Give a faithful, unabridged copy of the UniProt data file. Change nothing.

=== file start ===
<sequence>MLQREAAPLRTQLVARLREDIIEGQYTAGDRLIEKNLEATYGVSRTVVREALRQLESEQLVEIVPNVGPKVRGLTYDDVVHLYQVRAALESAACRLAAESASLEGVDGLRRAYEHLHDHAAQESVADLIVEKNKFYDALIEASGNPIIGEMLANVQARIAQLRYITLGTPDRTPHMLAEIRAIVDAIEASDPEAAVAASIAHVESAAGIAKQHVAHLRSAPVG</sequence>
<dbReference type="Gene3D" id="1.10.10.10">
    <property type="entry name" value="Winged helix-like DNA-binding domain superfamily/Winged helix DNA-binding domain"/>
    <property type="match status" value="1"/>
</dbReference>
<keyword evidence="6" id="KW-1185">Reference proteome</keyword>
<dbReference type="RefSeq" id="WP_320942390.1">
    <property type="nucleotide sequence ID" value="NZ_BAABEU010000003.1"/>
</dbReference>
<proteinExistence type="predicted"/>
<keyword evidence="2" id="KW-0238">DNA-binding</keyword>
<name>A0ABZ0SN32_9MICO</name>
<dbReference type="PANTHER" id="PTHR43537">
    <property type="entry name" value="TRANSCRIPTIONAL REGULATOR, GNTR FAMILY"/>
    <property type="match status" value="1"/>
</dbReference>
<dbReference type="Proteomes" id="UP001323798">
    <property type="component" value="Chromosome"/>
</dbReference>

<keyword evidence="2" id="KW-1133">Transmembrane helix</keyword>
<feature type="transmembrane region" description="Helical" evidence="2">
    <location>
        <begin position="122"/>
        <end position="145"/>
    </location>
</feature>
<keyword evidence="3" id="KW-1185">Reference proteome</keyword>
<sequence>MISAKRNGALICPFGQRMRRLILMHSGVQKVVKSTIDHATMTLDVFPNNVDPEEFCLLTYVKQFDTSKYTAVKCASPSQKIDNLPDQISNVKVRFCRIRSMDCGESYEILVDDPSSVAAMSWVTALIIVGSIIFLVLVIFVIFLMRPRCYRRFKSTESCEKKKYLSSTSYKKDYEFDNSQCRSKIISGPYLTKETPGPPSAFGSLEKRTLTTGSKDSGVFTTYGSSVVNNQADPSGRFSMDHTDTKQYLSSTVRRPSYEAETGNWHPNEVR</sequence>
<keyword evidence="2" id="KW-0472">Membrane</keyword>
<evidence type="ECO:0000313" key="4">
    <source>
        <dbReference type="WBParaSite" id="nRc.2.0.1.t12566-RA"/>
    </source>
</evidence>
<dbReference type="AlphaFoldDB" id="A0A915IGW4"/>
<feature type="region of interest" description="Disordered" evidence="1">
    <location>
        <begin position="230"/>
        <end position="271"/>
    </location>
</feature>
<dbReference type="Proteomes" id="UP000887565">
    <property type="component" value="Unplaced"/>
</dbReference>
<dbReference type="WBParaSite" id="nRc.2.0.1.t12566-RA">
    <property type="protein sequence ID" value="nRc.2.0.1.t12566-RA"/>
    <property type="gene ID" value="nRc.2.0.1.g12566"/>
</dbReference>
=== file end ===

<sequence>MLQREAAPLRTQLVARLREDIIEGQYTAGDRLIEKNLEATYGVSRTVVREALRQLESEQLVEIVPNVGPKVRGLTYDDVVHLYQVRAALESAACRLAAESASLEGVDGLRRAYEHLHDHAAQESVADLIVEKNKFYDALIEASGNPIIGEMLANVQARIAQLRYITLGTPDRTPHMLAEIRAIVDAIEASDPEAAVAASIAHVESAAGIAKQHVAHLRSAPVG</sequence>
<dbReference type="Gene3D" id="1.10.10.10">
    <property type="entry name" value="Winged helix-like DNA-binding domain superfamily/Winged helix DNA-binding domain"/>
    <property type="match status" value="1"/>
</dbReference>
<keyword evidence="6" id="KW-1185">Reference proteome</keyword>
<dbReference type="RefSeq" id="WP_320942390.1">
    <property type="nucleotide sequence ID" value="NZ_BAABEU010000003.1"/>
</dbReference>
<proteinExistence type="predicted"/>
<keyword evidence="2" id="KW-0238">DNA-binding</keyword>
<name>A0ABZ0SN32_9MICO</name>
<dbReference type="PANTHER" id="PTHR43537">
    <property type="entry name" value="TRANSCRIPTIONAL REGULATOR, GNTR FAMILY"/>
    <property type="match status" value="1"/>
</dbReference>
<dbReference type="Proteomes" id="UP001323798">
    <property type="component" value="Chromosome"/>
</dbReference>

<keyword evidence="2" id="KW-1133">Transmembrane helix</keyword>
<feature type="transmembrane region" description="Helical" evidence="2">
    <location>
        <begin position="122"/>
        <end position="145"/>
    </location>
</feature>
<keyword evidence="3" id="KW-1185">Reference proteome</keyword>
<sequence>MISAKRNGALICPFGQRMRRLILMHSGVQKVVKSTIDHATMTLDVFPNNVDPEEFCLLTYVKQFDTSKYTAVKCASPSQKIDNLPDQISNVKVRFCRIRSMDCGESYEILVDDPSSVAAMSWVTALIIVGSIIFLVLVIFVIFLMRPRCYRRFKSTESCEKKKYLSSTSYKKDYEFDNSQCRSKIISGPYLTKETPGPPSAFGSLEKRTLTTGSKDSGVFTTYGSSVVNNQADPSGRFSMDHTDTKQYLSSTVRRPSYEAETGNWHPNEVR</sequence>
<keyword evidence="2" id="KW-0472">Membrane</keyword>
<evidence type="ECO:0000313" key="4">
    <source>
        <dbReference type="WBParaSite" id="nRc.2.0.1.t12566-RA"/>
    </source>
</evidence>
<dbReference type="AlphaFoldDB" id="A0A915IGW4"/>
<feature type="region of interest" description="Disordered" evidence="1">
    <location>
        <begin position="230"/>
        <end position="271"/>
    </location>
</feature>
<dbReference type="Proteomes" id="UP000887565">
    <property type="component" value="Unplaced"/>
</dbReference>
<dbReference type="WBParaSite" id="nRc.2.0.1.t12566-RA">
    <property type="protein sequence ID" value="nRc.2.0.1.t12566-RA"/>
    <property type="gene ID" value="nRc.2.0.1.g12566"/>
</dbReference>